And on that subject, I've had one hell of a strange reaction ever since getting on land. Apparently it's something called "landsickness" which I had only been dimly aware of before. Basically, I still feel like I'm on that damn ferry rocking to and fro. No kidding. Whether I'm walking down the street or sitting in a chair or even lying down, I feel the swaying motion. It's especially weird when you're walking though since you actually think the ground is moving and it becomes difficult to maintain your balance. I'm told this can last a couple of days after a boat ride. Severe cases can last for years. Oh, thrillsville. Not exactly what I signed up for. Let's keep our fingers crossed, shall we?
It's interesting that I didn't have this reaction after six days on the Queen Mary 2 but the reason is pretty obvious to me. That boat was a hell of a lot more stable. The ferry was bouncing up and down a great deal, particularly on the first day. And the ferry ride was my second longest boat ride ever, soon to be my third. That's what has me a little worried. The upcoming ten day freighter ride across the Pacific could really screw me up if it's as choppy as this thing was.
It's ironic that here I am in Japan and it's the first country where none of my cell phones work at all. I had service in Mongolia and Siberia but not a thing here. The reason for that is because Japan uses 3G cell phone technology (3G meaning third generation) which is not something any of my phones is capable of. Mind you, there are dual GSM/3G phones out there but not in my pocket. 3G's big thing is transmission of video and real time video conversations. But that apparently doesn't even account for most of the bandwidth. Music downloads hold that distinction. So the only way for me to stay in touch via the phone is to either buy yet another cell phone, get a prepaid card and use payphones, or have VOIP calls routed to my hotel room. The latter is the best solution for now. There's a certain air of sophistication to being mostly out of touch in the most connected country on earth.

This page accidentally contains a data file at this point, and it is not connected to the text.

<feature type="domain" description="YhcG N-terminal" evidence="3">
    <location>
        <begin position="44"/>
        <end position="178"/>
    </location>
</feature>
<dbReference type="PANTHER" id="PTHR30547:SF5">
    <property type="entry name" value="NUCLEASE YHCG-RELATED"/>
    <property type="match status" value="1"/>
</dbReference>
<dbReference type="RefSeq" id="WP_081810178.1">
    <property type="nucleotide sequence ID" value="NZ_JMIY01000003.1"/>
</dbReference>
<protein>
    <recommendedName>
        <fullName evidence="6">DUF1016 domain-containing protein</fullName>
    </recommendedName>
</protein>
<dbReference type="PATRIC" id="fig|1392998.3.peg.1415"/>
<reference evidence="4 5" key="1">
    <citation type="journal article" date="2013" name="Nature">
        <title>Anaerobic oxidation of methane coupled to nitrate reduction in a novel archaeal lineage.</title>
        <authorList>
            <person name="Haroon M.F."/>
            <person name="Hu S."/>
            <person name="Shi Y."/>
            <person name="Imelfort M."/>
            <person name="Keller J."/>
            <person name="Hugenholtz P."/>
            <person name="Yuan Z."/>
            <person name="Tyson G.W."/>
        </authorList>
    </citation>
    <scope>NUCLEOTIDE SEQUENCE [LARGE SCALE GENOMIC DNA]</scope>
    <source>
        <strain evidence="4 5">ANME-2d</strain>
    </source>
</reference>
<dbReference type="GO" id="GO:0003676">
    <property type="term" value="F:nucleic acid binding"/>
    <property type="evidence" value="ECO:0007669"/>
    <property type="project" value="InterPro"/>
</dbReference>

Did you know there are trains everywhere in this place? You can be walking down a street and some sort of a train will just zip past in a place where you didn't even realize there was a track. These trains are pretty silent too and they seem to go just about everywhere. But, yet again, my complaint is that the damned things don't run at night! What is the point? This is such a 24 hour town and yet after midnight you simply can't get around by mass transit. Is New York really the only city that believes in around the clock subways?
Speaking of around the clock things, there are convenience stores all over the place here. They have 7-11 and AM/PM plus a whole lot of others. From my hotel I could hit three separate ones with a stone if I so chose. But not one of them had the one thing I was looking for: pretzels. I guess once again what I want is the one thing that's just not available.
Right away upon arriving it was pretty clear how expensive this place was going to be. A meal that cost $4 in China could now be expected to cost $40. That's one of the reasons I went to MOS Burger for lunch. They're right across the street and they're comparatively cheap. But, get this - they're pretty damn good for a fast food chain. They have this thing called a rice burger where the bun is made out of rice. After eating there I actually felt like I had eaten real food, i.e., none of that usual bad feeling you get after ingesting McDonald's or the like. I hereby appoint myself as leader of the Bring MOS Burger to the States campaign. (According to their website, MOS is an acronym for Mountain, Ocean, and Sun.)
This is a rather difficult town to get around if you're on foot. I have yet to find a map that really makes it understandable. I know I have no sense of direction to begin with but you would think with the map I got from the hotel coupled with the occasional maps you find on street signs that it wouldn't be so incomprehensible. But, as I quickly discovered, these maps are often in disagreement and, in at least one case, the "you are here" icon wasn't where I was at all which led to all sorts of confusion. On the map I'm carrying, there are several maps of different parts of town as well as a subway map. Half of these are oriented in a completely different direction which really makes it harder than it has to be. Using the subway makes it all much easier and I feel much more in my element there. And today was particularly cool because it was Friday. Every Friday (and on the 20th of every month) they sell a special day pass for only 600 yen (it's normally 850) called the No-My-Car-Day Discount Pass (no joke). So with that I was able to hop on and off trains all day and explore some of the city.